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Japan ruling party's senior member supports Taiwan's CPTPP bid

2022-12-12
Focus Taiwan
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Koichi Hagiuda, the policy chief of Japan's Liberal Democratic Party, speaks at a forum on relations between Taiwan and Japan, in Taipei on Sunday. CNA photo Dec. 11, 2022
Koichi Hagiuda, the policy chief of Japan's Liberal Democratic Party, speaks at a forum on relations between Taiwan and Japan, in Taipei on Sunday. CNA photo Dec. 11, 2022

Taipei, Dec. 11 (CNA) A visiting senior member of Japan's ruling party on Sunday expressed his support for Taiwan's bid to join a Tokyo-led trade bloc, but raised concerns over the nation's partial ban on some Japanese food imports, calling for its removal as soon as possible.

Koichi Hagiuda, the policy chief of Japan's Liberal Democratic Party (LDP), said at a Taiwan-Japan relations forum held in Taipei that he personally supports Taiwan's bid to join the Comprehensive and Progressive Agreement for Trans-Pacific Partnership (CPTPP).

Hagiuda said the main reason for Japan to take over the trade bloc, which grew out of the Trans-Pacific Partnership abandoned by the United States in January 2017, is because its government believes in the importance of promoting free and fair trade, which will serve as the foundation for Japan's prosperity in the next 100 years.

"We do not want to work with those trading partners that we cannot put our trust in," he said, adding that is not the case with Taiwan because it is a trustworthy trade partner that Japan shares deep connections with on various fronts.

It is Tokyo's stance that it welcomes all aspiring CPTPP members that can comply with the high standards of the trade bloc, according to Hagiuda.

He lauded Taiwan for deciding in early 2022 to partially lift a decade-long ban on food imports from areas affected by the 2011 Fukushima nuclear disaster in Japan, namely Fukushima, Gunma, Chiba, Ibaraki, and Tochigi.

However, there's still a partial ban on food imports from these five prefectures, he said, calling on Taiwan's government to remove it "based on science."

Taiwan currently bans the imports of mushrooms, the meat of wild birds and other wild animals, and "koshiabura" (漉油菜) (foraged vegetables), as well as some other items from the nuclear disaster-hit Japanese prefectures.

Most other countries have lifted their bans on products from the prefectures though they continue to monitor food imports from the five areas for radioactive substances.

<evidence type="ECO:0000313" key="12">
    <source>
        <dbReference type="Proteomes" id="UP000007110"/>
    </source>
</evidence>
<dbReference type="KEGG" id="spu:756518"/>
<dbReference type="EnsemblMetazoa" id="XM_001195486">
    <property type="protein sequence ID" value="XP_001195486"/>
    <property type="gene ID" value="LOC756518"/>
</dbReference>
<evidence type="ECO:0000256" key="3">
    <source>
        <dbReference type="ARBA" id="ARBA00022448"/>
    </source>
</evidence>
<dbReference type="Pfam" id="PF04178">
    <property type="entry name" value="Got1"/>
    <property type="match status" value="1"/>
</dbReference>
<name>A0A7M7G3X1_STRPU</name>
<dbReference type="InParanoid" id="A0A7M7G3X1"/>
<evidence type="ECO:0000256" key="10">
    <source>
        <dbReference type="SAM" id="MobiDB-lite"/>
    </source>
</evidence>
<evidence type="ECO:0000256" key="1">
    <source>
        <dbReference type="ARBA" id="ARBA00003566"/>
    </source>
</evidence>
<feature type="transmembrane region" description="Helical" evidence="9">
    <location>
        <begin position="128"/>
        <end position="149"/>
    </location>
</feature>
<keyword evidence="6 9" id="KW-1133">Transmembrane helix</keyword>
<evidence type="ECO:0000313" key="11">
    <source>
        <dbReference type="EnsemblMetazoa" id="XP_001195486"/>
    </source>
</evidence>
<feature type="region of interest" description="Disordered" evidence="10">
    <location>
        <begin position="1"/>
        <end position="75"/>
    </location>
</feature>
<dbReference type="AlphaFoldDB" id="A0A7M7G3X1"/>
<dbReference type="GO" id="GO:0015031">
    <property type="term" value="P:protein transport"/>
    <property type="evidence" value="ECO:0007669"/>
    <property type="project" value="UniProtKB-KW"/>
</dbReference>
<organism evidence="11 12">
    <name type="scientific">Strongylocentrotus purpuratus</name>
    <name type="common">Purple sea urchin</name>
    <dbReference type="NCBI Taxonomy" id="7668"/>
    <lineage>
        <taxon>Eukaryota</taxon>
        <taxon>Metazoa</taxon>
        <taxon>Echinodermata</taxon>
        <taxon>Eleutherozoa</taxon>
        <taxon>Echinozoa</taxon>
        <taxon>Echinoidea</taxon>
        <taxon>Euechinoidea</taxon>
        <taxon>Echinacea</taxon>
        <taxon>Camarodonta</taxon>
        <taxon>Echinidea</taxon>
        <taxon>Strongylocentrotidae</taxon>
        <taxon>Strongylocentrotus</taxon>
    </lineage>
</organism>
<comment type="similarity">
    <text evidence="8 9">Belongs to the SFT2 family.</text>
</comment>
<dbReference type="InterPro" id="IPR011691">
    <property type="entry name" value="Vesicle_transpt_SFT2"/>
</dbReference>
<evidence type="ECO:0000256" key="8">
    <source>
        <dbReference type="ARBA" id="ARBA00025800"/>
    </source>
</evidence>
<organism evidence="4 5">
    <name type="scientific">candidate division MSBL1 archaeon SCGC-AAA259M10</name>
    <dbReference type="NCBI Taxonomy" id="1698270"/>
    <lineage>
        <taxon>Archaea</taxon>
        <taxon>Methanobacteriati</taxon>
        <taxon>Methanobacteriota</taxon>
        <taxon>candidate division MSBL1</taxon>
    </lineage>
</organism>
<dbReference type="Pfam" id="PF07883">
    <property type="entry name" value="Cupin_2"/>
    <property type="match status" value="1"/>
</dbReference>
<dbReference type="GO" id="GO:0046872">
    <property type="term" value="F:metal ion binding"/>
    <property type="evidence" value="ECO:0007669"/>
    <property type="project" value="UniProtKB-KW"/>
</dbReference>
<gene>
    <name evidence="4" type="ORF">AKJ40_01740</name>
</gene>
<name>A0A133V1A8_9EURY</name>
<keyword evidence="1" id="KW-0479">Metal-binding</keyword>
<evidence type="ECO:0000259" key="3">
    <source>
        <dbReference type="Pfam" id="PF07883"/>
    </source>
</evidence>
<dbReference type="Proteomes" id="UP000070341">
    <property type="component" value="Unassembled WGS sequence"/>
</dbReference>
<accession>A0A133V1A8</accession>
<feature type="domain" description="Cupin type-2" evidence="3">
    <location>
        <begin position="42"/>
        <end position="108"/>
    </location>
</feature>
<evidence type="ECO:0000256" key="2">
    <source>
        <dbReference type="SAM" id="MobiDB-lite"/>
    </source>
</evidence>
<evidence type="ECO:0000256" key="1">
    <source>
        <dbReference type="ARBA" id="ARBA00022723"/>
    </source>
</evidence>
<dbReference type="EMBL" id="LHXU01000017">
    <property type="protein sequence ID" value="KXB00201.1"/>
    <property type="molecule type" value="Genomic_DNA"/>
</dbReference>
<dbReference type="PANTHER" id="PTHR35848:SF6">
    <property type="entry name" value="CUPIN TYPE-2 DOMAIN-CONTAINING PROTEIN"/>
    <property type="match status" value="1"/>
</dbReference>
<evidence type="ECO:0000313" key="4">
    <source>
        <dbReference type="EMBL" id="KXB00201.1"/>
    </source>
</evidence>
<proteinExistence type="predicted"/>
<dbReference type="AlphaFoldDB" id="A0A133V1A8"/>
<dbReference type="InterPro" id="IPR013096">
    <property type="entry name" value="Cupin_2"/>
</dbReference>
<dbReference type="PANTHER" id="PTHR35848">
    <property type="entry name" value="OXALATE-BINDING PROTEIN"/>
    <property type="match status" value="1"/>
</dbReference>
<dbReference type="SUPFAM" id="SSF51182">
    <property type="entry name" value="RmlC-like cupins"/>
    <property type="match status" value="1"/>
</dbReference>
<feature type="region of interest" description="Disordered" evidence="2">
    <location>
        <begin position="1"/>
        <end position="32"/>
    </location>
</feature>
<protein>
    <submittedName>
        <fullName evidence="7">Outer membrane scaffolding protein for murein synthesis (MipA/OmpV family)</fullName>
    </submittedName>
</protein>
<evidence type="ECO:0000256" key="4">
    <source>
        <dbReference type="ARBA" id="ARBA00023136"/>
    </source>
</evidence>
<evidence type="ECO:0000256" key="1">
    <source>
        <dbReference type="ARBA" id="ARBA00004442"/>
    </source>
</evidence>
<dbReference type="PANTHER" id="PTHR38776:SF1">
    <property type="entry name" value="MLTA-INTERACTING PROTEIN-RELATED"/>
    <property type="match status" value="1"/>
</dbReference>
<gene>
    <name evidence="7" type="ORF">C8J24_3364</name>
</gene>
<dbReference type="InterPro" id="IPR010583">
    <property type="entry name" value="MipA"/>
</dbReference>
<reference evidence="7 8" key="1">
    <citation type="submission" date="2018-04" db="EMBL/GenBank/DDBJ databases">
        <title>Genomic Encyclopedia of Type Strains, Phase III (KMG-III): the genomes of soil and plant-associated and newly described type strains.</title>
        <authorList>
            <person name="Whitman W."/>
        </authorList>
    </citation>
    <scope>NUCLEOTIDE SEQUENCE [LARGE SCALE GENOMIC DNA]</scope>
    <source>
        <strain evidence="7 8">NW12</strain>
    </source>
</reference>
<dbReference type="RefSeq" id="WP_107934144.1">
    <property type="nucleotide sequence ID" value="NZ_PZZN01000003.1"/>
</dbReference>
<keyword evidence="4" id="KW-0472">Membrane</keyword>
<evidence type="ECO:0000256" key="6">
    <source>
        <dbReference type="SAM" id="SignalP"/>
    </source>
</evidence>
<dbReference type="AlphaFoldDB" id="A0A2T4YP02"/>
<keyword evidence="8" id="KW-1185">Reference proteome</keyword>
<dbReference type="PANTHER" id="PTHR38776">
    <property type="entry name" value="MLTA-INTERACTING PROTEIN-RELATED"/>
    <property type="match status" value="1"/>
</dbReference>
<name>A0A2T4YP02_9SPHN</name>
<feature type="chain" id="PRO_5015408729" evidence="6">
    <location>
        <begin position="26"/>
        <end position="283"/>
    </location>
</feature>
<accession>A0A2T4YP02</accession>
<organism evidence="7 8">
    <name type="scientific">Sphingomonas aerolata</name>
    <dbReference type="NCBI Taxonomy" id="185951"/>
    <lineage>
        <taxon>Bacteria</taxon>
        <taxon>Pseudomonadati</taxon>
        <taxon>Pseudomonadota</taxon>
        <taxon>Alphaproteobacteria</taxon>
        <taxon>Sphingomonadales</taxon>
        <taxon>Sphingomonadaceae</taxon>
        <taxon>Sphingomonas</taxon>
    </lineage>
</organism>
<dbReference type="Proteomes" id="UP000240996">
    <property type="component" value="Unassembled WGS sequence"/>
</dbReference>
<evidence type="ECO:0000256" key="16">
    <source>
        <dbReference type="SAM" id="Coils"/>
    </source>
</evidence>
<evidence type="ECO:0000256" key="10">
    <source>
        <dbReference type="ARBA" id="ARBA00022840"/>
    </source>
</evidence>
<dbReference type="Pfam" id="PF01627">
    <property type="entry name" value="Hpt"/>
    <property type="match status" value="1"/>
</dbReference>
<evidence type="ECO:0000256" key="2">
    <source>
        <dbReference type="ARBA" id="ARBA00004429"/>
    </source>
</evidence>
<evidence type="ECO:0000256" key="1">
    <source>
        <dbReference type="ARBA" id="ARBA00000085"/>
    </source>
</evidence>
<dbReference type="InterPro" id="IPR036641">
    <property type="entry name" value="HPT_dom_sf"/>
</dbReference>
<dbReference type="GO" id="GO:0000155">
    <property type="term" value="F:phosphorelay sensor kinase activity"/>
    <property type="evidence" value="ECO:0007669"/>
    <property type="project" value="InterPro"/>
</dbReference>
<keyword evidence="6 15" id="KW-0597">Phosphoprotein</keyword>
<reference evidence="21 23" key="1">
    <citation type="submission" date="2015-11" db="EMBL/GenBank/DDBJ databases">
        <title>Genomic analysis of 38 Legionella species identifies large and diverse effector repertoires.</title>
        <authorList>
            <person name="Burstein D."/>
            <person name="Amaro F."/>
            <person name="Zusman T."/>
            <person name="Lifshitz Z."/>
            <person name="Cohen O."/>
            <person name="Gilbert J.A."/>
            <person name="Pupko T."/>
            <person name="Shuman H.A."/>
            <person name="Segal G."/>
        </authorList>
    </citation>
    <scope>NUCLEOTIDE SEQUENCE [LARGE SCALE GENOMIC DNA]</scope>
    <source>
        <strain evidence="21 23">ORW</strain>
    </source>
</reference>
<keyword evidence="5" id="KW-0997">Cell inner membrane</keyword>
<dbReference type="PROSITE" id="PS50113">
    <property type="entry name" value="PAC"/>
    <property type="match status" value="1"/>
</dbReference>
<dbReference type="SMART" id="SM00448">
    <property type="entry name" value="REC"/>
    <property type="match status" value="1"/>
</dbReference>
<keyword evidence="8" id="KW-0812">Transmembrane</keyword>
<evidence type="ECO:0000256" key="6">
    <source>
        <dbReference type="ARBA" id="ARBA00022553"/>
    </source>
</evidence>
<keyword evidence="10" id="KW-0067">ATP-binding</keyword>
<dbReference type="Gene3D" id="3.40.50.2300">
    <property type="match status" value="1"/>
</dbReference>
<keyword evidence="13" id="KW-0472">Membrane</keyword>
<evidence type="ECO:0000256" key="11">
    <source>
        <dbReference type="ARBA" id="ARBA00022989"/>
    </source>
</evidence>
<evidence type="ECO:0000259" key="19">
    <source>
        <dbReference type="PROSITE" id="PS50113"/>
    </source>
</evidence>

CPTPP is one of the world's biggest trade blocs, representing a market of 500 million people and accounting for 13.5 percent of global trade.

For a new member to join the CPTPP, all 11 signatories -- Australia, Brunei, Canada, Chile, Japan, Malaysia, Mexico, New Zealand, Peru, Singapore, and Vietnam -- must approve the application.

Taiwan applied on Sept. 22 last year to join the CPTPP, less than a week after China submitted its application.

In his keynote address during the "Taiwan-Japan Trade and Economic Sustainability Forum," Hagiuda, who most recently served as Japan's economics minister from October 2021 to August 2022, outlined the close relations between the Tokyo and Taipei despite the lack of official diplomatic ties.

He also shared both countries' common security threat from China, as exemplified by a serious of drills conducted by Chinese military forces in August following U.S. House Speaker Nancy Pelosi's visit to Taiwan.

Some of the ballistic missiles fired by Beijing during the drills landed in Japan's exclusive economic zone (EEZ), leading to Tokyo's protest.

Hagiuda, a close aide of late Japanese Prime Minister Shinzo Abe, quoted Abe as saying that the developments were proof that a "Taiwan emergency is a Japanese emergency, and therefore an emergency for the Japan-U.S. alliance."

Beijing showed its displeasure at Pelosi's 19-hour visit, the first by a sitting U.S. House speaker to Taiwan in 25 years, by launching large-scale military drills in waters around Taiwan, which went beyond previous routine fighter jet activities in Taiwan's self-declared air defense identification zone.

As part of the drills, Japan confirmed that China fired a total of nine missiles from around 3 p.m. to after 4 p.m. on Aug. 4, while Taiwan said it observed 11.

According to the Japanese government, five of the missiles landed in Japan's EEZ.

Hagiuda is the first policy chief of the LDP to visit Taiwan in nearly 20 years. The only other Japanese ruling party's senior official to visit Taiwan was Taro Aso, who did so in 2003 when he served as the then-policy chief of the LDP.

The one-day forum was organized by the Taiwan-Japan Relations Association and the Japan-Taiwan Exchange Association. The two organizations handle Taiwan-Japan relations on behalf of respective countries in the absence of official diplomatic ties.

The forum was joined by former Japanese ambassador to China, Sakutaro Tanino, as well as Japanese lawmakers and scholars.

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